Nature Trails and Guide Launch

On Saturday, May 15th, this orientation plaque will be installed south of the parking lot during a ceremony to launch the nature trails and their online guide.

From 10:00 to 10:30 a.m., Mayor Frank Picozzi, Parks and Recreation Director Beverly Wiley, and FoSG’s Education Coordinator Marina Wong will address attendees.

This ongoing project is a collaboration of Friends of Salter Grove, the City of Warwick, and the RI Department of Environmental Management to create an outdoor classroom at Salter Grove for people of all ages to enjoy its natural history. It was funded by a generous grant from the Vivian J. Palmieri Charitable Trust.

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2021 Cleanups Launch with Unexpected Flare

Warwick firefighters smother the smoldering debris 

April 10 marked the beginning of a new season of cleanups at Salter Grove as 14 volunteers collected litter and other trash that accumulated over the winter.

The volunteers were doubly valuable, as they also helped to spot a smoldering brushfire along the shoreline ridge, about 50 yards east of the parking lot. An expanse of ash stretched about 20-30 feet to the east.

Following a 911 call, the Warwick Fire Department quickly arrived to extinguish the embers and carry some of the smoking logs into the waters of the bay. The fire might have started during the night or even the day before, the firefighters estimated.

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New Amenities Installed

Thanks to a generous grant from the Dziedzic Charitable Fund, two additional picnic tables and a bike rack were added to Salter Grove.

No doubt visitors will be thinking kindly of Brenda and John for making the park, and its wonderful views of the Bay, even more comfortable and enjoyable.

We also thank the Warwick Departments of Public Works and Parks and Recreation for installing this equipment. 

First to Perch on New Bench

Two local residents enjoying the view from Salter Grove’s newest bench, installed on April 5, 2021

Thanks to a donation in fond memory of Homer and Barbara Patrick there is a second bench on Audubon Hill from which to enjoy the view of the islets south of Rock Island.

Our generous donors made it possible to acquire custom benches crafted by Don Nguyen to maintain a unifying theme throughout the park.

With the shorebird breeding season coming up, this is indeed a timely addition—bring your binocs!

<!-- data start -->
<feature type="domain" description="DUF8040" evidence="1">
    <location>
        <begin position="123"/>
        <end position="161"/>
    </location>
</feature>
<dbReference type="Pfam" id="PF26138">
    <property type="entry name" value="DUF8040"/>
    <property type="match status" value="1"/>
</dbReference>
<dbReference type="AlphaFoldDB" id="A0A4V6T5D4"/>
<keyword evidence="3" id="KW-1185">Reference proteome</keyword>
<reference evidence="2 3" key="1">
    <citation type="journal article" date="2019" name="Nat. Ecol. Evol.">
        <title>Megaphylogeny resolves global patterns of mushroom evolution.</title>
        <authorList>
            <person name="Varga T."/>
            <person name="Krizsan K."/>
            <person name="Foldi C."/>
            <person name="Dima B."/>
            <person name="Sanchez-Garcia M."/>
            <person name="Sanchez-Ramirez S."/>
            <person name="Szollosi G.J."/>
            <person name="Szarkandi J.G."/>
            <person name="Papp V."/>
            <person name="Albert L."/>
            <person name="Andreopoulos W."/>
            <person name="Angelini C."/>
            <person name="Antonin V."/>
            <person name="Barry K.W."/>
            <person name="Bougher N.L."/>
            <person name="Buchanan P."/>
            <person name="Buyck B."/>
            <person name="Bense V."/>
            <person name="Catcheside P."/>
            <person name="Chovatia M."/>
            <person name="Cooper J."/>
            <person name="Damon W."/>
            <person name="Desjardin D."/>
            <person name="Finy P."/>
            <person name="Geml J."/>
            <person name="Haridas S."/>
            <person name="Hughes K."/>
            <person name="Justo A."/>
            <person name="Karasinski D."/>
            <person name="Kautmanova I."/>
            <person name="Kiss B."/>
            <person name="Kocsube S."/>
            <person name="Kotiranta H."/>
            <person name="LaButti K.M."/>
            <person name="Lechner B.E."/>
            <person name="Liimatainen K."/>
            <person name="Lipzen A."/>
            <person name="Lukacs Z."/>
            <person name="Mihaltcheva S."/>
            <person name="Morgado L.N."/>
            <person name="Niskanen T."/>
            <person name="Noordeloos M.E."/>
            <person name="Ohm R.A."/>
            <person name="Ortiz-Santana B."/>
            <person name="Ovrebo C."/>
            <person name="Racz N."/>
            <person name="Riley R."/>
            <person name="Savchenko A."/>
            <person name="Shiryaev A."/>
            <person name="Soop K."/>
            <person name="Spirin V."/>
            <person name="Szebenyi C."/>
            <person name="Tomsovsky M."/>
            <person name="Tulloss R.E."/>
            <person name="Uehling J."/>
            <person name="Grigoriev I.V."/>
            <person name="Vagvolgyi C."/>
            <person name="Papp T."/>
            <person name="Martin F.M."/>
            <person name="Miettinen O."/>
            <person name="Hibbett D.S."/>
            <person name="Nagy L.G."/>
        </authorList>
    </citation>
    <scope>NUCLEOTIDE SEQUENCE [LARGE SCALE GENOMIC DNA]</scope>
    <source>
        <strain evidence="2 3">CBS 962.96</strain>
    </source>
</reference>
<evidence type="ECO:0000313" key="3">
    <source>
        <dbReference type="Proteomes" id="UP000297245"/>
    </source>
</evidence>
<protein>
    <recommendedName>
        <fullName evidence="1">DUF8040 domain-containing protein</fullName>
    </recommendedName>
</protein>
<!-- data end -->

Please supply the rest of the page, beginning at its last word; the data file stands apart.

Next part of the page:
Potential Pre-Colonial Tree Relicts

Measuring potential champion black oak after some banter about where the tape should go 

We learned about Matthew “Twig” Largess and Nathan Cornell in the Warwick Beacon where they were featured as seekers of old-growth forests. The woodland at Salter Grove is relatively young, but there are some unexpectedly large trees in the park so we invited this arboreal dynamic duo to assess them on Saturday, March 27.

They were joined by FoSG coordinator Peter Becker and nature trail volunteers, Carolyn Hardie, Nick Pasterino, Billy McGovern, Nancy Sumrall, and Marina Wong. Twig and Nathan examined and measure the suspected old-growth trees and provided a great deal of information in two short hours. 

We may have a champion black oak north of the parking lot. Our visitors were quite impressed by the very large black gums surrounded by numerous smaller individuals along the pond trail. 

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Romancing the Stone

As a preliminary to a geology section in our developing online nature trail guide, Jonathan Alvarez, a geologist from EA Engineering in Warwick, kindly shared his knowledge of features found at Salter Grove.

It is truly a shame that so many of the exposed rocks have been defaced by juvenile graffiti that obscures a fascinating geological history. Even birds know better than to foul their own nest! Please help us to realize our park’s potential as an outdoor classroom by leaving no trace of your visits.

Jonathan explains how conglomerates, sometimes referred to as puddingstone, are metamorphosed sedimentary rocks. These are part of the Rhode Island Formation and are Pennsylvanian in age (298-323 million years old). These conglomerates formed in a turbulent environment similar to a river bottom where the rounded cobbles and sandy matrix eventually were compressed through burial. During the Pennsylvanian Period, Rocky Mountain-sized ranges occurred east and west of the present Narragansett Bay, and their erosion produced enormous quantities of sediment that filled the space between, including wide river basins similar to the San Joaquin or Sonoma Valleys.

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